I’ve been thinking alot over the years about how entrepreneurs start businesses. I believe initially we start with an idea …it might be something we want to do, something we think others need, something that is an expression of ourselves in the world. I am a huge believer that this is more of what the World needs…(World meaning humanity or even on a natural level, Earth).
However when you start a business, whatever it may be, suddenly, you are bringing that into the realm of others, engaging those around you and creating, in essence, community.
In my first blog, I touched on the consequence of opening your business to a community, and how it is a commitment you make to bring a space to life so others can engage. Here I want to talk about other ways your business alters the community in which you live.
The most profound change between what you were before you started your restaurant and what you are now: you are an employer. Hear the weight of what that means. You are now responsible in ways that may have never occurred to you. These new relationships your business has created are far-reaching and profound. People work for you to help bring your vision to the world. And you, in turn, make it possible for them to feed and shelter themselves and their families. A major part of an employee’s day (if they re full-time) will be spent in your care…you must provide a safe and secure environment for them to work. You must make sure they have proper rest periods, that they can take a day off if they are sick and not risk losing their jobs, that they feel they can perform their jobs without feeling threatened.
With the intention of protecting employees from business owners with less enlightened perspectives, the government has passed laws to support employees. Minimum wage. The establishment of OSHA (the Occupational Safety and Health Association). Division of Labor Standards Enforcement…a whole host of alphabet soup designed to keep employers in line. Sometimes you may find…I should say one time at least in the life of your business, you will have an occasion to curse one of these agencies, when something you didn’t think was going to be a problem, sneaks up to bite you. Maybe you fire someone and don’t get them their final paycheck in time…they take you to the labor board. Or someone claims they injured themselves in your kitchen and you know they twisted their ankle skateboarding…..But ultimately these agencies are designed to help the employee. I am hoping that you, happy reader, are not the type to take advantage knowingly of your employees. However, you may be doing something that violates some of these laws without knowing it. Its a really good idea (Red Truck-speak for DO THIS!) to get to know as much labor law as you can as it relates to your business. Enroll in free courses offered by your Employment Development Department. Get brochures. Find your favorite site that keeps you up-to-date about local changes in laws in your area. Here’s one link to the EDD site for California. Here’s another link to the State of California’s Department of Industrial Relations.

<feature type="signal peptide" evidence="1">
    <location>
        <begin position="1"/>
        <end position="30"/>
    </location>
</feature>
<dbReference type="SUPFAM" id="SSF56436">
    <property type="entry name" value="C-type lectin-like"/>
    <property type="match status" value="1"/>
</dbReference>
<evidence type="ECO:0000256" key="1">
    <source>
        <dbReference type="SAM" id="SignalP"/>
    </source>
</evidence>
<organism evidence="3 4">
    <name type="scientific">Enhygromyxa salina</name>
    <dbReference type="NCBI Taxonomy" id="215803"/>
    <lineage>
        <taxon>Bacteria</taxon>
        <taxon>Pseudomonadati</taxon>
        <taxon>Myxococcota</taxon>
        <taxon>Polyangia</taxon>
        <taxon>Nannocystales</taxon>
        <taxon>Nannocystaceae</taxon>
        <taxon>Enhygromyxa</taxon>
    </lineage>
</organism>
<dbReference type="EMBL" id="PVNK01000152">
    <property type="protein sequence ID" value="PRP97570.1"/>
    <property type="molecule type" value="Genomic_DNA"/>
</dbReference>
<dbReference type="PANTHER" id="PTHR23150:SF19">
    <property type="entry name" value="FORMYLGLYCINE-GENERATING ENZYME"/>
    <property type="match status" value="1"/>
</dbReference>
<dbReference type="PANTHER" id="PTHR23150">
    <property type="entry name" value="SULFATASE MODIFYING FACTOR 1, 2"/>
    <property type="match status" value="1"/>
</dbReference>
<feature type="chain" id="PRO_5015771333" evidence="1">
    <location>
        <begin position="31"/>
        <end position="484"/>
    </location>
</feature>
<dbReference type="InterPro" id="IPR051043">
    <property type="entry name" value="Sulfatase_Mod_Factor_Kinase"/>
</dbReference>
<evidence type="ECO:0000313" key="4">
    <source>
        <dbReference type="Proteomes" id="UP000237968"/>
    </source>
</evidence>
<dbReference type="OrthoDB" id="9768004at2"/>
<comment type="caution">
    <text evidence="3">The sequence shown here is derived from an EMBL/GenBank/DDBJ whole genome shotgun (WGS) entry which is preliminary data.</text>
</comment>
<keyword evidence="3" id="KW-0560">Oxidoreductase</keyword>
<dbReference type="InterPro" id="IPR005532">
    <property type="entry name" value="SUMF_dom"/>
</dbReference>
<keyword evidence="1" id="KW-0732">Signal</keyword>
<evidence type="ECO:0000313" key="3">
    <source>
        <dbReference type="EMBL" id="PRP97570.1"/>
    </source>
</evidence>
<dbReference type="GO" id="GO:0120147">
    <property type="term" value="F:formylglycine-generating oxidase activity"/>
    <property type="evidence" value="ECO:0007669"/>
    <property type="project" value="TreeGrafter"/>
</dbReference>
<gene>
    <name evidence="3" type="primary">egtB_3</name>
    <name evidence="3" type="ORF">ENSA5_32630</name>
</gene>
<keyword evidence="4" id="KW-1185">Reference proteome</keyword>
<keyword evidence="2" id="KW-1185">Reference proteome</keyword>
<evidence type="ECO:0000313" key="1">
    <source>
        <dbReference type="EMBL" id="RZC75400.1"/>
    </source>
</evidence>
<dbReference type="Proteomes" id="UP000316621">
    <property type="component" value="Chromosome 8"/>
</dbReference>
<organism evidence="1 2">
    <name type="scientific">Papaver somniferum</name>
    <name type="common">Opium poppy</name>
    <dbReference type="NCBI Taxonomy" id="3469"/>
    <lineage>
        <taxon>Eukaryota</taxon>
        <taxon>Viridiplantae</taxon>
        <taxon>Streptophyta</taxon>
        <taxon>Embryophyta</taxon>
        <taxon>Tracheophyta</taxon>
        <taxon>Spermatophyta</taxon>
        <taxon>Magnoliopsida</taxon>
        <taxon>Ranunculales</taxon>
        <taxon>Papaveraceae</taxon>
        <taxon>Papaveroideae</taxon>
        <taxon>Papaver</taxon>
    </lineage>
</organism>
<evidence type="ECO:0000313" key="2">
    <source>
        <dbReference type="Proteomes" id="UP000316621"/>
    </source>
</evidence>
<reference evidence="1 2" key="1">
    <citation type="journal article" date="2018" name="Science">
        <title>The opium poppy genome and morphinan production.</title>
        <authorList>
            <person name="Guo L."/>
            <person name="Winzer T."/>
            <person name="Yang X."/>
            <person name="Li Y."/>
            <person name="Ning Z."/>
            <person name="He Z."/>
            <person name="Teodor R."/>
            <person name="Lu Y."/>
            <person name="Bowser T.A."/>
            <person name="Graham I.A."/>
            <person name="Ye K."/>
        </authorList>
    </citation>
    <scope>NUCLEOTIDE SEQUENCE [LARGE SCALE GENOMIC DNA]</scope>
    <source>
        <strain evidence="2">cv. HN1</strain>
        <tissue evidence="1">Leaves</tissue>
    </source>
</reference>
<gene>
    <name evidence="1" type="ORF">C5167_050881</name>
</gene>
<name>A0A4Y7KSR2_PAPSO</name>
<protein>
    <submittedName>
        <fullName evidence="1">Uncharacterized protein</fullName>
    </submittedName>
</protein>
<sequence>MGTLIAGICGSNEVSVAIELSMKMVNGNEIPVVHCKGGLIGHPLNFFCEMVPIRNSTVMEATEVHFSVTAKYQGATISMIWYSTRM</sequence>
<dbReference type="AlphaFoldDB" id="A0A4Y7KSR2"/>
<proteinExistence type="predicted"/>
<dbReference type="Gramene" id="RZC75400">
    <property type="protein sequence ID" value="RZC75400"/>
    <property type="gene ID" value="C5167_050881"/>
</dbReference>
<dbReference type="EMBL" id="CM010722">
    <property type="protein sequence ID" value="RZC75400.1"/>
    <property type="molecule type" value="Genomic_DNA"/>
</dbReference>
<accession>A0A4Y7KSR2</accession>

So the upshot: As a new employer you now have a responsibility that extends from your employee to the government of your community. A relationship has been set up to make sure you do the right thing (but you were going to anyway) the way that they need you to do the right thing. It would behoove you to understand their expectations.
Now that I’ve gotten that out of the way, how about the deeper, more meaningful message that Red Truck wants you to come away with: Everything you do in this new role of employer can have some sort of effect on employees which adds a new layer of consequence to your business. I think that’s pretty heavy.
You may want to change the language a little too. Employees can be partners in your venture, there to help you get your product out with your message. Wouldn’t you want them to walk away a better person for having worked with you? What does that mean? Having greater knowledge, greater skills, more confidence and self-esteem. You may not be able to pay them as much as you’d like, but if you can give them this? That would be a remarkable relationship to have. I would work harder for an employer who gives me that, wouldn’t you?